At every stage, environmental policy is the result of the combat of stakeholders interested in, and affected by, the problem being addressed and the range of possible solutions. The combatants include any or all of the following: the federal government, environmental advocacy groups, and business, the media, the scientific community, think tanks, NGOs of every stripe, trade associations and professional organizations, and even state and local governments, each of whom have their own interests in the resulting policy.
Environmental Politics: Interest Groups, the Media, and the Making of Policy discusses political battles over the environment from ground level - as they are fought in legislative chambers, the daily newspaper, on television, and, increasingly, on the Internet. The text explores environmental politics as a clash of interests, not ideologies, and environmental policy as a result of the reconciliation of those interests.
The author covers not only the conventional aspects of the policymaking process but more recent and less recognized elements and developments such as:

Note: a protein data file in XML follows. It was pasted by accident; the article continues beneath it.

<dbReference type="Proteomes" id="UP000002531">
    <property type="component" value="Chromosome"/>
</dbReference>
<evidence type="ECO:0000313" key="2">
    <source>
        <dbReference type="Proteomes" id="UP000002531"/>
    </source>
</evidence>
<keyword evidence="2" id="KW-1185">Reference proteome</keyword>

The Changing Landscape of Environmental Politics
Legislation: Leveling the Playing Field and Leveraging the Process
Environmental Regulation and the Reinvention of EPA
The Media Business and Environmental Politics
Uncertain Science - Uncertain Politics
State and Local Governments: The "Other" Interest Groups
The Shifting Tides of Environmental Advocacy
The Greening of Business: Politics for Profits
Global Pressures and Domestic Environmental Politics
On-line Activism and the New Environmental Politics
"…likely to illuminate the policy-making process much better than standard texts…As a person who regularly teaches environmental policy courses at several universities, I believe that this book [will] quickly fill a need…for a better approach to presenting politics and policy. I also like the combination of a standard textbook and companion casebooks, which will allow this text to be used in a wide variety of subjects…I would personally assign and use this text for my next environmental policy course."
-Michael Catania, Esq., former Deputy Commissioner, New Jersey Dept. of Environmental Protection